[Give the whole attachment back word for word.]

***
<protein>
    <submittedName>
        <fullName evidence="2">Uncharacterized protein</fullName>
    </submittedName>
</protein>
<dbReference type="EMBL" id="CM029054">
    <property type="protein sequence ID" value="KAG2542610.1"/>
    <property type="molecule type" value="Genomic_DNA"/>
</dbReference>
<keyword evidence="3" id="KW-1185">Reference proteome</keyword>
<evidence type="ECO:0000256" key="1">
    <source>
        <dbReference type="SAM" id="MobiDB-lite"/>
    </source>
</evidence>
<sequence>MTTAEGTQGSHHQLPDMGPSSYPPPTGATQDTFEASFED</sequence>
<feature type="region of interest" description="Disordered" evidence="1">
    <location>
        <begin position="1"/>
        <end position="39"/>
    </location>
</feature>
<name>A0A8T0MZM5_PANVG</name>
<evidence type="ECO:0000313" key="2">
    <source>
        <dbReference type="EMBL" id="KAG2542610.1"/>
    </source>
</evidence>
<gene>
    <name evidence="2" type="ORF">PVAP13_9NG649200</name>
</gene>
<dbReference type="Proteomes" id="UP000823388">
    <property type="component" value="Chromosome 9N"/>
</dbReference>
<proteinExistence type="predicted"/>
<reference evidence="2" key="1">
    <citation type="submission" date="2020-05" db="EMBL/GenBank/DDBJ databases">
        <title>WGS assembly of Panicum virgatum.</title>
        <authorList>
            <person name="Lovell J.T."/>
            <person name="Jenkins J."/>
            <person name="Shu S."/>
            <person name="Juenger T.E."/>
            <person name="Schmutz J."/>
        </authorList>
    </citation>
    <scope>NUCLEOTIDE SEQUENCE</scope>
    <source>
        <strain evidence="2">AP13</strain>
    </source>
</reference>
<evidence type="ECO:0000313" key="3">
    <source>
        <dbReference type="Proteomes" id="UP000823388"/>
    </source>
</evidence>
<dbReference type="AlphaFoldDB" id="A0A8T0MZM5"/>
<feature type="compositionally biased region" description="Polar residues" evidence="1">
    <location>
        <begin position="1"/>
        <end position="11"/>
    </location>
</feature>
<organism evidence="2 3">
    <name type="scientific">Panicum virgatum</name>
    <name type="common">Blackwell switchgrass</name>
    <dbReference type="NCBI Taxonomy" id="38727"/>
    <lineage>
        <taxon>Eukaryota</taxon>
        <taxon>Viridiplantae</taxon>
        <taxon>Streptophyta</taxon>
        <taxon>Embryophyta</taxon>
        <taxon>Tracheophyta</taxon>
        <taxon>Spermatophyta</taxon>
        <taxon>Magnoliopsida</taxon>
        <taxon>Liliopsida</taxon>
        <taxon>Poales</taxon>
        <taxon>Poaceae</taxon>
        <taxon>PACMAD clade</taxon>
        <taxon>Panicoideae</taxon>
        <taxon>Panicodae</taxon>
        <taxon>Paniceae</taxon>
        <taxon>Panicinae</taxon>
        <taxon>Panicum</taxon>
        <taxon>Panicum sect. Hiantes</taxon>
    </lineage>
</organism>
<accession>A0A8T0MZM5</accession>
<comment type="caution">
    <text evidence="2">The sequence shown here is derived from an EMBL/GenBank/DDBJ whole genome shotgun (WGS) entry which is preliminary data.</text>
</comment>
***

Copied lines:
<protein>
    <submittedName>
        <fullName evidence="2">Uncharacterized protein</fullName>
    </submittedName>
</protein>
<dbReference type="EMBL" id="CM029054">
    <property type="protein sequence ID" value="KAG2542610.1"/>
    <property type="molecule type" value="Genomic_DNA"/>
</dbReference>
<keyword evidence="3" id="KW-1185">Reference proteome</keyword>
<evidence type="ECO:0000256" key="1">
    <source>
        <dbReference type="SAM" id="MobiDB-lite"/>
    </source>
</evidence>
<sequence>MTTAEGTQGSHHQLPDMGPSSYPPPTGATQDTFEASFED</sequence>
<feature type="region of interest" description="Disordered" evidence="1">
    <location>
        <begin position="1"/>
        <end position="39"/>
    </location>
</feature>
<name>A0A8T0MZM5_PANVG</name>
<evidence type="ECO:0000313" key="2">
    <source>
        <dbReference type="EMBL" id="KAG2542610.1"/>
    </source>
</evidence>
<gene>
    <name evidence="2" type="ORF">PVAP13_9NG649200</name>
</gene>
<dbReference type="Proteomes" id="UP000823388">
    <property type="component" value="Chromosome 9N"/>
</dbReference>
<proteinExistence type="predicted"/>
<reference evidence="2" key="1">
    <citation type="submission" date="2020-05" db="EMBL/GenBank/DDBJ databases">
        <title>WGS assembly of Panicum virgatum.</title>
        <authorList>
            <person name="Lovell J.T."/>
            <person name="Jenkins J."/>
            <person name="Shu S."/>
            <person name="Juenger T.E."/>
            <person name="Schmutz J."/>
        </authorList>
    </citation>
    <scope>NUCLEOTIDE SEQUENCE</scope>
    <source>
        <strain evidence="2">AP13</strain>
    </source>
</reference>
<evidence type="ECO:0000313" key="3">
    <source>
        <dbReference type="Proteomes" id="UP000823388"/>
    </source>
</evidence>
<dbReference type="AlphaFoldDB" id="A0A8T0MZM5"/>
<feature type="compositionally biased region" description="Polar residues" evidence="1">
    <location>
        <begin position="1"/>
        <end position="11"/>
    </location>
</feature>
<organism evidence="2 3">
    <name type="scientific">Panicum virgatum</name>
    <name type="common">Blackwell switchgrass</name>
    <dbReference type="NCBI Taxonomy" id="38727"/>
    <lineage>
        <taxon>Eukaryota</taxon>
        <taxon>Viridiplantae</taxon>
        <taxon>Streptophyta</taxon>
        <taxon>Embryophyta</taxon>
        <taxon>Tracheophyta</taxon>
        <taxon>Spermatophyta</taxon>
        <taxon>Magnoliopsida</taxon>
        <taxon>Liliopsida</taxon>
        <taxon>Poales</taxon>
        <taxon>Poaceae</taxon>
        <taxon>PACMAD clade</taxon>
        <taxon>Panicoideae</taxon>
        <taxon>Panicodae</taxon>
        <taxon>Paniceae</taxon>
        <taxon>Panicinae</taxon>
        <taxon>Panicum</taxon>
        <taxon>Panicum sect. Hiantes</taxon>
    </lineage>
</organism>
<accession>A0A8T0MZM5</accession>
<comment type="caution">
    <text evidence="2">The sequence shown here is derived from an EMBL/GenBank/DDBJ whole genome shotgun (WGS) entry which is preliminary data.</text>
</comment>